Working with Athletes’ Emotional Parents

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How to Work with Sports Parents

A mental game coach recently asked the following question in a survey:

“How do you work with athletes who have emotionally involved parents?”

With very young athletes, the parents are the ones that typically hire me to work with their child…

You want to involve the parents in the mental training process–over involved parents or not. I find that most parents are willing to make changes to their behavior–if it will help their athletes.

If you have parents that are emotionally involved in their child’s sport, you want to make sure that it’s not creating additional pressure or expectations for the athlete pregame and during competition.

For example, young athletes often want to perform well for their parents and in some cases this can cause fear of failure and cautious performances.

Here’s the good news: Parents who are emotionally involved in their athletes’ sport obviously care about their athletes’ performance…

Here’s the bad news:

This might lead athletes to worry about performing well for their parents, feel a need to perform perfectly, or worry about disappointing them.

Most of my interaction with parents is helping them understand the lessons I’m teaching their athletes and how parents can facilitate the process.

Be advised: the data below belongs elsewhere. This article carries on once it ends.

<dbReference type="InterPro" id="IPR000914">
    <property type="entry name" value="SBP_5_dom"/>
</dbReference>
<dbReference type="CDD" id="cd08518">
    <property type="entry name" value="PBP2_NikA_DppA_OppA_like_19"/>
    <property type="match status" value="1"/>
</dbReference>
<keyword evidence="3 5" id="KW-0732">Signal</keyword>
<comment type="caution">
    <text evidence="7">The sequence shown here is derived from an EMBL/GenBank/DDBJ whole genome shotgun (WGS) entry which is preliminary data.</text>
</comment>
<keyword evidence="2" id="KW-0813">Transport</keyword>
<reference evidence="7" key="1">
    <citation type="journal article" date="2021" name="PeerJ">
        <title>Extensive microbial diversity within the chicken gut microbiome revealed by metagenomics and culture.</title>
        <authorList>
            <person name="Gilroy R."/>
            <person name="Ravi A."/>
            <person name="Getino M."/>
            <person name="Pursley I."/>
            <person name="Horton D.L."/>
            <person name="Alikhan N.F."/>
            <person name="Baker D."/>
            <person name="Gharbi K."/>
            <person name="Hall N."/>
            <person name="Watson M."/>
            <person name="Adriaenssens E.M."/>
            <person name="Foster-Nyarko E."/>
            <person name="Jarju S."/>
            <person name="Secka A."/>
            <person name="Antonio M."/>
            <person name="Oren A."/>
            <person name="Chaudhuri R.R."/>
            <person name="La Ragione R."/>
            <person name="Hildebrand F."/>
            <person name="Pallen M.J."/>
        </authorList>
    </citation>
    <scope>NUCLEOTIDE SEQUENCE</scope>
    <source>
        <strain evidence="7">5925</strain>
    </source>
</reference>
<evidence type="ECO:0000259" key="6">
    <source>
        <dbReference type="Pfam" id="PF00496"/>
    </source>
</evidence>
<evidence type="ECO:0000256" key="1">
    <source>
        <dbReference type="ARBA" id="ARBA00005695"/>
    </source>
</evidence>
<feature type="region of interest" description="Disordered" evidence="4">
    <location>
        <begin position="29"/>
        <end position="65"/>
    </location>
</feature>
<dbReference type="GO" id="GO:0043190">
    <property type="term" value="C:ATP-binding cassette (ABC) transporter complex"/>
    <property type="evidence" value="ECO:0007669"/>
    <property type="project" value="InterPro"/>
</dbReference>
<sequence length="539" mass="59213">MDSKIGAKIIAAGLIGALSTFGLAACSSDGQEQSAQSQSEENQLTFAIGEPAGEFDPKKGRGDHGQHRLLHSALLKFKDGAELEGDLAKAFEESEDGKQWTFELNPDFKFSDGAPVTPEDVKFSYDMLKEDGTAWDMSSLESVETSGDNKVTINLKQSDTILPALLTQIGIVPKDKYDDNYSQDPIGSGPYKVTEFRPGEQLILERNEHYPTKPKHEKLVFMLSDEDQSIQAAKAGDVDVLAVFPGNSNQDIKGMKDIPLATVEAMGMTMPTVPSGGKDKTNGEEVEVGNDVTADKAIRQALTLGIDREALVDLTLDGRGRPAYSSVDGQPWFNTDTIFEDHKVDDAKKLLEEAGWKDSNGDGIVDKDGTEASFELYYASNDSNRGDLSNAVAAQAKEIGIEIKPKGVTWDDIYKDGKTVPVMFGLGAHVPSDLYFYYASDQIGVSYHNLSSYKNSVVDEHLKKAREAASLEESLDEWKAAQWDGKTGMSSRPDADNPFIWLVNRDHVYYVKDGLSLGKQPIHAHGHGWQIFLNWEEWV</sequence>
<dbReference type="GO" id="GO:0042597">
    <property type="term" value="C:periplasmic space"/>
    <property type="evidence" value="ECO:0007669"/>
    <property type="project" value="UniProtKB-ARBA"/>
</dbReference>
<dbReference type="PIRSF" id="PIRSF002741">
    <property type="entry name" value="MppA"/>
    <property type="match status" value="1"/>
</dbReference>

In extreme cases, I might ask the parents to not come to the competition or not allow their athletes to view them during competition–if that’s what will help an athlete.

The objective is to help athletes perform freely without having parents become a distraction or a source of pressure.

In your conversations with parents, you don’t want to blame them for being too involved or causing the athletes undue stress…

Instead, you want to focus on what your athlete needs and how a parent can facilitate that.

For example, if your athlete is feeling pressure about obtaining a scholarship, you might suggest to the parents to not discuss scholarships or scouts around their athletes. In addition, you might suggest that parents help athletes focus on the process and not the future.

You might also provide a few pregame and postgame tips for parent behavior. And you can modify these tips depending on what the athlete prefers.

And you want parents to understand that when they become emotional in the stands or on the sidelines that this behavior can often embarrass or distract young athletes.

In a few cases, some parents become defensive about their sports parenting behavior. But most often, parents will admit their wrongdoing.

These parents are willing and ready to make changes with a little guidance from the mental coach.

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The MGCP video conference certification program is taught by video conference over a period of 10 weeks, meeting for two hours each week, but the course can take up to 12 weeks to complete (due to holidays and such).

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